Splitting time between Eugene and D.C.



This week’s blog will cover our fifth week on the road (still crazy for us to think we’ve spent 5 weeks living off our bikes)! To preface this post, Jordan left Eugene this past Friday morning on a plane to D.C. to speak at AIPAC’s annual leadership conference for work. That means that I have been here in Eugene! Check out what’s been happening:


DAY 29: Monday, July 4th, 2016

McMinnville, OR to Lincoln City, OR – 55 miles


In the morning, our host Flint (friend of friend from Linfield Colege) ran alongside us as we biked to a local diner for breakfast. After delicious pancakes, biscuits and gravy and home fries, we departed McMinnville.

We rode 55 hard miles and arrived in Lincoln City around 4pm. After eating burgers, fries and drinking craft beer at a local restaurant called Kylos, we looked for someone’s house to knock on to camp in their lawn. Since it was 4th of July, we knew our luck was slim. While riding in a neighborhood adjacent to the restaurant, we had some luck. We didn’t see any Prius’ or Subarus. While near a cul-de-sac deciding what to do, a woman came out and asked if she could help us find something. I gave her the usual spiel. I had no expectations for her response and was quite surprised when she offered to let us camp in the grass at her house. 5 minutes later, she even came out and offered us a plate of freshly sliced watermelon and mango. We couldn’t believe our luck! Although the news may not always portray it but the American people are kind and friendly humans if you look in the right places.


Even luckier for us, her house was less than 500 feet from the beach. We set up camp then headed over to the beach and sat down to watch the sunset and celebrate the day our people claimed independence.

DAY 30: Tuesday, July 5th, 2016

Lincoln City to Florence, OR – 78 miles

After eating Burger King for breakfast, we biked 50 miles then stopped for pizza at Grand Central in Waldport. We split a 16″ pizza and then had a conference call with Haley and Cuyla from Outdoor Outreach. They helped us come up with a few more fundraising strategies(donate here) and also gave us tips for increasing our social media traction.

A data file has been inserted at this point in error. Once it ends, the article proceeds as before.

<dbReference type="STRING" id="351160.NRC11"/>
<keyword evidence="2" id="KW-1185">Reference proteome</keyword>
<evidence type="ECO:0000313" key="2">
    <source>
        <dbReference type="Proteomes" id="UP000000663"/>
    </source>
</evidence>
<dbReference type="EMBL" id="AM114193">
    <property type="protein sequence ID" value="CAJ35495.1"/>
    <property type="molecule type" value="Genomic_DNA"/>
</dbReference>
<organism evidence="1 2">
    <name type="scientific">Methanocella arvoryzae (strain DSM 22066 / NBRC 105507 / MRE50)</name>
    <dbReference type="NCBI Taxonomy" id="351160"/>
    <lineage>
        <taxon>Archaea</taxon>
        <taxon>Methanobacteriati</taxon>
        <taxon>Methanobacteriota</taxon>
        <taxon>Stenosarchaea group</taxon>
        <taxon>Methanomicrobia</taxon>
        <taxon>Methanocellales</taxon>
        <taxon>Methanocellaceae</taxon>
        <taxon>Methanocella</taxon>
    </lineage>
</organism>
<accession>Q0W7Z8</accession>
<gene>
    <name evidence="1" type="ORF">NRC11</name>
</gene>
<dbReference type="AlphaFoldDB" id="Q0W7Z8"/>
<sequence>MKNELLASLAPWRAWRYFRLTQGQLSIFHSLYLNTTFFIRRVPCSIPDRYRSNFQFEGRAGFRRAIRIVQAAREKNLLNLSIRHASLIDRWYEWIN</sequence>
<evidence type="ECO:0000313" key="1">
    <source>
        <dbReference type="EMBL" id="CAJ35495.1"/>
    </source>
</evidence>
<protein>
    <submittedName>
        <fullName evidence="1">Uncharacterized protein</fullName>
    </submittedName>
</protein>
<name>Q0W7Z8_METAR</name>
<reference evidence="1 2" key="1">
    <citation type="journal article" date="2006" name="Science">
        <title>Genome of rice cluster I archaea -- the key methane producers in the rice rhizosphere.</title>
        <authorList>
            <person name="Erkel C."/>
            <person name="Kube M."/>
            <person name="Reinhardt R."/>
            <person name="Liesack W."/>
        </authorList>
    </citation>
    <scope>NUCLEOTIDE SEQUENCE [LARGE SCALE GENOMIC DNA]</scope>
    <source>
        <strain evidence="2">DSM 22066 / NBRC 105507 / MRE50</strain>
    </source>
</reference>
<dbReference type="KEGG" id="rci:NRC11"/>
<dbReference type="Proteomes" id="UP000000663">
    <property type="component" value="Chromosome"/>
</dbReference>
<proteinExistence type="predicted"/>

While riding the other 28 miles, Jordan stopped near a pull-off at the same time a car was stopping. A older dad in his late 50s exited the car and looked out towards the ocean.

“Look over there! Do you see the whales breaching?” He said to Jordan.

I stopped my bike in the front of the car and started chatting with his wife. It was strange how quickly we realized we had common ties! They had one son who attended Long Beach State (where I’m attending grad school) and now him, and their other son, both live in Arizona. It’s crazy to think of how much we had common even though 5 minutes previously, we were complete strangers travelling down the same road on the Oregon coast.

That night, our luck didn’t continue. After asking two homes if we could camp in their yard, they both expressed a firm no. Just as the sun was setting, we found a house across from a campground with an Arizona license plate.

“Let me handle this one” Jordan confidently said as we stopped in the driveway. After a little persuading, the elderly woman agreed. (She was from Green Valley, AZ by the way).


DAY 31: Wednesday, July 6th, 2016

Florence, OR to Eugene, OR – 65 miles

We woke up early to make sure to leave before our host awoke. However, after packing up our tent, she came out and offered us coffee. Although  Jordan and I don’t consider ourselves big coffee drinkers, we appreciated the kind gesture and said yes.

Over breakfast, we learned that Monique, our host, had traveled to over 161 countries in her lifetime. Her house was filled with artifacts from her travels. After exchanging contact information, we departed and headed towards Eugene.

In Eugene, we headed straight to the Alpha Epsilon Pi fraternity house where we (mostly me) would make base-camp for the next week. Jordan’s family friend from home, Matthew, is in AEPi and offered to let us stay there as long as we needed.

Jordan and I walked around the University of Oregon and admired the green grass and beautiful red brick buildings. The campus feel hit a nostalgic spot for me. It reminded me of U of A’s campus and made me wish I was back in Tucson with my Wildcat family.